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August 28, 2016 - A quiet Sunday in Oryol.
Nikolai and Natasha invited me over for Sunday lunch. They are an older married couple who have been with us since 2007. He was saved in the 1990s when people first started coming over here with the Gospel. I led her to Christ and baptised her in 2008. He is about 74 now.
Then they told me they were planning to invite a bunch of other church people and we could sing and read the Bible together. I told them, whoa, slow down. The police might very well be following me around. If they catch me with a group, we will get busted big time. They didn't like it, but I told them I would only come if it was just the two of them. So I went and we had a good time.
Started with mushroom soup, then bread and tomatoes, then some kind of fish cakes - very tasty, but they had a thick layer of batter and fried - kinda greasy. Then watermelon, then we had tea, cookies and ice cream.
We talked a lot about what they were going to do without us. I stayed three hours. We ended up singing a few songs at the end. I brought a Bible lesson with me, but we never got around to it. I left it for them to read by themselves.
Natasha has two bad hips, and can hardly walk, so she can barely get to the kitchen. They live on the 4th floor with no elevator, so I can't imagine how she managed to get to church every Sunday all these years in all seasons, rain, shine, ice, or snow. Nikolai is losing his memory and his vision, so when he gets to the kitchen to get something for her he can't figure it out. She wanted him to cut a tomato, but he couldn't manage it. I went in with him and cut it for them. He couldn't figure out how to turn the teapot on, so I did that too.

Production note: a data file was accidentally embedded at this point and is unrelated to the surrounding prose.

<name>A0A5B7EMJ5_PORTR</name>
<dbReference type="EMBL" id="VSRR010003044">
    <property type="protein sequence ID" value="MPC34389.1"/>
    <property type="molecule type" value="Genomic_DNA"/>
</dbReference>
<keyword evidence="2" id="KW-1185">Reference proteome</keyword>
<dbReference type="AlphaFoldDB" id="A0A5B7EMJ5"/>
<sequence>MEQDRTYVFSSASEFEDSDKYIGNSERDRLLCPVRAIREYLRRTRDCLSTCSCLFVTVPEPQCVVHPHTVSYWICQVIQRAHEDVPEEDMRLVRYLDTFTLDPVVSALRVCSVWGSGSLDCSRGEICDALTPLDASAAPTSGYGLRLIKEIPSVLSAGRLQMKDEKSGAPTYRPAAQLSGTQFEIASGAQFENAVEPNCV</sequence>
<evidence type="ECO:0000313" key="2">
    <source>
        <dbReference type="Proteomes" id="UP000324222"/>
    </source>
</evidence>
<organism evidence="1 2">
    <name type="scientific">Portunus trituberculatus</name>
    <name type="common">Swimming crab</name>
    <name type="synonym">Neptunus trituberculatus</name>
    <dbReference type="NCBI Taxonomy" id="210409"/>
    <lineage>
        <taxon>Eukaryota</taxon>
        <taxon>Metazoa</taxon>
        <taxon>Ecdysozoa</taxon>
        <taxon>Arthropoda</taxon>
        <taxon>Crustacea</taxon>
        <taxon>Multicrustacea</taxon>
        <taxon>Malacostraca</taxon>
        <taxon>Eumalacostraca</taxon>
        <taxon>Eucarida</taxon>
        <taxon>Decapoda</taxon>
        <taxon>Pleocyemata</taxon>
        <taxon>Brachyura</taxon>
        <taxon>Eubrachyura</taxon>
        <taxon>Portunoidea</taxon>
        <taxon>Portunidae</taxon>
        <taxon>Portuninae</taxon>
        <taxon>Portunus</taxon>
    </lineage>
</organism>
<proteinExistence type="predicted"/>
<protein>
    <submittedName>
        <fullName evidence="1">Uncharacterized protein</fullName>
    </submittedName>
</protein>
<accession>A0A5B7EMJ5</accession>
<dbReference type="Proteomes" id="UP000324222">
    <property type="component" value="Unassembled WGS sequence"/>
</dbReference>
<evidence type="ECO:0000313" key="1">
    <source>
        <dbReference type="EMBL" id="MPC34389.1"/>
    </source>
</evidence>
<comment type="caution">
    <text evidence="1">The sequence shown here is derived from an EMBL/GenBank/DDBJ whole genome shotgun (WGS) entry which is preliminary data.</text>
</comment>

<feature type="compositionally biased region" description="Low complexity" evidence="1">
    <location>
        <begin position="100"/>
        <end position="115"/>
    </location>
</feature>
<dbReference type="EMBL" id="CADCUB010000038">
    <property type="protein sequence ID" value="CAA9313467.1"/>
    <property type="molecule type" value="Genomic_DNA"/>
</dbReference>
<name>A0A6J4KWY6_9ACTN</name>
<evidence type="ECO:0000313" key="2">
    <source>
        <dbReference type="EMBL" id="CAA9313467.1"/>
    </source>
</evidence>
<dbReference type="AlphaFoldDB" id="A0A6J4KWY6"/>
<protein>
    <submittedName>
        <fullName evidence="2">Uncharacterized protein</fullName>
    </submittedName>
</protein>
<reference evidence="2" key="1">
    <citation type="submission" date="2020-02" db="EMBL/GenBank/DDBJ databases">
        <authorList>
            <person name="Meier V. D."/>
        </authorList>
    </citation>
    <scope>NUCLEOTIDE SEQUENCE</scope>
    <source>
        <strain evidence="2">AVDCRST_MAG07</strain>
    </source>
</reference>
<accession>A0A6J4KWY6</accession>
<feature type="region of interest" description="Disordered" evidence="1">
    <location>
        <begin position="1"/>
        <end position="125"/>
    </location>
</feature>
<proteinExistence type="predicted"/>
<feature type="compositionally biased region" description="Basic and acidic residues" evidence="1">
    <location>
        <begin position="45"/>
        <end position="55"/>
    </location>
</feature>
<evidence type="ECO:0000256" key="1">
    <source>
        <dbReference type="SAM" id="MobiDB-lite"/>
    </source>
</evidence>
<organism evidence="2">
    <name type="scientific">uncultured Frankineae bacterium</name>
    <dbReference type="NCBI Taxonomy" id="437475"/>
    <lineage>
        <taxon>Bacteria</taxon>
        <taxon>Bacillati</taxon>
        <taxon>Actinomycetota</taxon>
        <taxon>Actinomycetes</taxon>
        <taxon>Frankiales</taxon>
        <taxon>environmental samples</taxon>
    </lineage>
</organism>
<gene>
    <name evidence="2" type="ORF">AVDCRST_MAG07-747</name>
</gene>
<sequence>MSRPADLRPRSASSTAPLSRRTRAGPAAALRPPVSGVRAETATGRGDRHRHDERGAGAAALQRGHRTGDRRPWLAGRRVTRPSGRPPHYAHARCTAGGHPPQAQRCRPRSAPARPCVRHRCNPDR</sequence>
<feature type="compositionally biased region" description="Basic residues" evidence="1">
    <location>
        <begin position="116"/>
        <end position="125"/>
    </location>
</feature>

It was sad and sweet. He figures he will die after I leave, but he was not talking suicide. About six months ago, he started having all kinds of health problems. He has always been very healthy and intelligent. He was one of our best volleyball players, even after he was 70. He used to teach high school history. When he got sick, he got real depressed and started talking suicide. He told me about it, and I gave him a lot of time, love, and counsel. I had to admit that he would not go to hell if he committed suicide, but I finally convinced him that it was shameful and very sinful for a saved person to take his life. At the same time, his wife brought him to the doctor and got some of his issues stabilized. I told her to be sure to tell the doctor that he was suicidal. She made sure he took his medicine, and I told him to take his pills or I would come over and bust on him. After he was more stable, he hugged me and wept, and said, "You saved my life."
They asked me some questions about burial, cremation, etc., but that was at the end of the visit and it wasn't all like that. Most of it was just sweet fellowship with a brother and sister in Christ. It has been worthwhile being here, and part of my heart will always be left behind.
If you would like to see what our ministry here looks like, take a look at this report Ruth put together as a Christmas greeting in 2014. It reviews a typical year of ministry and has a little video at the end.
To see more, look at the videos that I put together as furlough reports in 2008, 2012, and 2015. In the 2012 video, Natasha gives a testimony, starting at 6:20. Nikolai gives a testimony right after she does.
--Nikolai and Natasha--